Digital Distractions II
I wasn’t planning on doing a Digital Distractions II – but there are so many digital distractions that it’s difficult to be distracted.

From The Ad Contrarian:

Dhttp://t1.gstatic.com/images?q=tbn:ANd9GcRt1O-32l17sfosgFFoLeTfok6LeUOd9o0U8SI4oIZg0C4gqXBzPgisplay's Dismal Dysfunction

Tongue-In-Cheek Truth: The “value-added” isn’t the toy, but the meal.

02 July 2012

Sounds familiar…

A round-up of recent Déjà vu-ish offerings:


Senior living developments upgrade offerings for baby boomers
July 01, 2012 by Lisa Kocian
…Choice is the buzzword for a wave of high-end senior communities opening or expanding in area communities…

advbb (2)From my book Advertising to Baby Boomers ©2005, 2007:

Chapter Four: Give Boomers Room for Choices
….When developing or molding a community for Baby Boomers, start with the concept of ―neutral. Do not confuse this with ―sameness. For example, when designing an indoor community space, do not assume that it will be used mostly for Bingo. Fashion it with flexibility so that it may be used for almost anything...

Product Packaging for Baby Boom Generation
By Rodica Ceslov, Published June 25, 2012
…Product packaging for the baby boom generation is a major issue for them as individuals and also for the pharma industry as a whole, as they recognize the huge market that needs to accommodate expectations.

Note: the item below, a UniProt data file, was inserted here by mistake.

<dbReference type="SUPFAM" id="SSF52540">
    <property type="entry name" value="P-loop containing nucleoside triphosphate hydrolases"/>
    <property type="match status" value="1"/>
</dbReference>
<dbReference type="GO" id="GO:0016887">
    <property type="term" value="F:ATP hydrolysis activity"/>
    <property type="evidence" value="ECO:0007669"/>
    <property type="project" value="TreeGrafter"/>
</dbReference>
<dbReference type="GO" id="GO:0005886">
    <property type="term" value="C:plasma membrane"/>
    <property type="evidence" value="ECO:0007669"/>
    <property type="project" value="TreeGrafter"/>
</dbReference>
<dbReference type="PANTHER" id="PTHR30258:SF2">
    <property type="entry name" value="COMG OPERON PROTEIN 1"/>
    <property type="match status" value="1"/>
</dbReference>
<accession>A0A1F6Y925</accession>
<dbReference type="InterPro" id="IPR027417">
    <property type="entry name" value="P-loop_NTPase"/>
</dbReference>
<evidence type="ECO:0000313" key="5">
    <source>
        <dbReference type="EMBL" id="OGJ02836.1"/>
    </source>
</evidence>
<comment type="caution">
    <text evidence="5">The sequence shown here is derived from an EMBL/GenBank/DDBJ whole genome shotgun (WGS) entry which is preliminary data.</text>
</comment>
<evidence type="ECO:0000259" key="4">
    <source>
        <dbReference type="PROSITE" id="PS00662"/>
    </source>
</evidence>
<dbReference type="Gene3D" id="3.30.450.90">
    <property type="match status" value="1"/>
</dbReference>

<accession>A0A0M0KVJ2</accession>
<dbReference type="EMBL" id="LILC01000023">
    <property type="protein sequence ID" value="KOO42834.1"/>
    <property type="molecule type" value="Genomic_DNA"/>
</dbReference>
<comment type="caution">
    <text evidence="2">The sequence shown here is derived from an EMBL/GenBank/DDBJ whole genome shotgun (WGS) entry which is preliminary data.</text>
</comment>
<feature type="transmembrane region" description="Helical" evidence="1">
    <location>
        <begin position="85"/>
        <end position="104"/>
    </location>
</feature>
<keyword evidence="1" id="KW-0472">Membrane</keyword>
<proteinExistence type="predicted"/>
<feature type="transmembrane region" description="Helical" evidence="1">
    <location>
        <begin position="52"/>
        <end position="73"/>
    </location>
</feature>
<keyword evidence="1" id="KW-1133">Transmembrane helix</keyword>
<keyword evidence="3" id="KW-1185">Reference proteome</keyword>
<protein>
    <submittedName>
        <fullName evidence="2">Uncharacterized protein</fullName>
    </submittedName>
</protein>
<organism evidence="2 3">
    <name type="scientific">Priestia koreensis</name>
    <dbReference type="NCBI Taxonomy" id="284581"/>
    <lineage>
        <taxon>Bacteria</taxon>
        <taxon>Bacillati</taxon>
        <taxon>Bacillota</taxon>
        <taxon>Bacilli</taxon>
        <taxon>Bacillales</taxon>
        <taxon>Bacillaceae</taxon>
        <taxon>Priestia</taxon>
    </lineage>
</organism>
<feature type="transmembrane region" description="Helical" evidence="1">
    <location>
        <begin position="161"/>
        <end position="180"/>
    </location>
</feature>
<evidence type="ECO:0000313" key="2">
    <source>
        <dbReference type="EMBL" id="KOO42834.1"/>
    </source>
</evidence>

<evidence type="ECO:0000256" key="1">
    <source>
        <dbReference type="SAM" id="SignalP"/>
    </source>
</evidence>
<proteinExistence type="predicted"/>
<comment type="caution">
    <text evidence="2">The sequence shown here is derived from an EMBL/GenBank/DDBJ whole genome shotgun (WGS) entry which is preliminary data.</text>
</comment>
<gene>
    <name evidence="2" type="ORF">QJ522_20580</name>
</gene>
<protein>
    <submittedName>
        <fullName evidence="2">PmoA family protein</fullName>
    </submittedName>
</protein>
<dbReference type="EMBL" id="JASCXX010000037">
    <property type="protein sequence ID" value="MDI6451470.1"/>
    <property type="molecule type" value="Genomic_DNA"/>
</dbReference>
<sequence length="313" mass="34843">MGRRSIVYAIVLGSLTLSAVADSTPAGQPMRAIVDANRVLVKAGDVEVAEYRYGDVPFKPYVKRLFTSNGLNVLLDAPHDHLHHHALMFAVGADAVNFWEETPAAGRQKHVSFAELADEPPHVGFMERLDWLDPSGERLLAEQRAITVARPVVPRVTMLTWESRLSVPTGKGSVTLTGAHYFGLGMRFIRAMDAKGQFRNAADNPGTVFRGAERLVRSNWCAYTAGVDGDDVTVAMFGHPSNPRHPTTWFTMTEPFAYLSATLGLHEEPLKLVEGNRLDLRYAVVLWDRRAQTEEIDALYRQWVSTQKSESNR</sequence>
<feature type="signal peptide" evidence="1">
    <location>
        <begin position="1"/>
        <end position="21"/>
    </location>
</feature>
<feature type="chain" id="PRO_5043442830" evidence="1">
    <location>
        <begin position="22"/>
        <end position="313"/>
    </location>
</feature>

I’ve talked about pills, but first talked about candy:

Boomers in Candyland
12 June 2006
"In England, they've done a lot of studies about 'wrap rage,' and it goes much deeper than not being able to open a bottle of medicine, for instance. It's anything, any consumer goods packaging that people have trouble opening, and as Baby Boomers are starting to age, they are very sensitive to this."

Why Baby Boomers are the innovators of the future
By Dominic Basulto
Baby Boomers are starting companies at a faster pace than ever before …  This means we may be witnessing a passing of the innovation baton to members of the older generation.

The book, this from 2005:

ADVERTISING TO BABY BOOMERS Targets Clients and Entrepreneurs (2005)
image…A large section of the book is dedicated to helping Baby Boomer entrepreneurs get their marketing and advertising up and running.

Despite the Buzz, Social-Media Users Still Not Really Interested in Your Ads
by Rance Crain
The problem with Facebook and other social media is that they were not designed to carry advertising.

imageAll my posts on the subject:

The Social Media - WOMM - Web Advertising Posts

imageBoom-ing Business: Analysts Suggest Retailers Focus on Baby Boomers
… The Great Recession may have sent boomers for a loop, but smart retailers will realize this group is still a powerful purchasing force...

I wish you could read my Pilgrim’s Tale.  It’s all about that.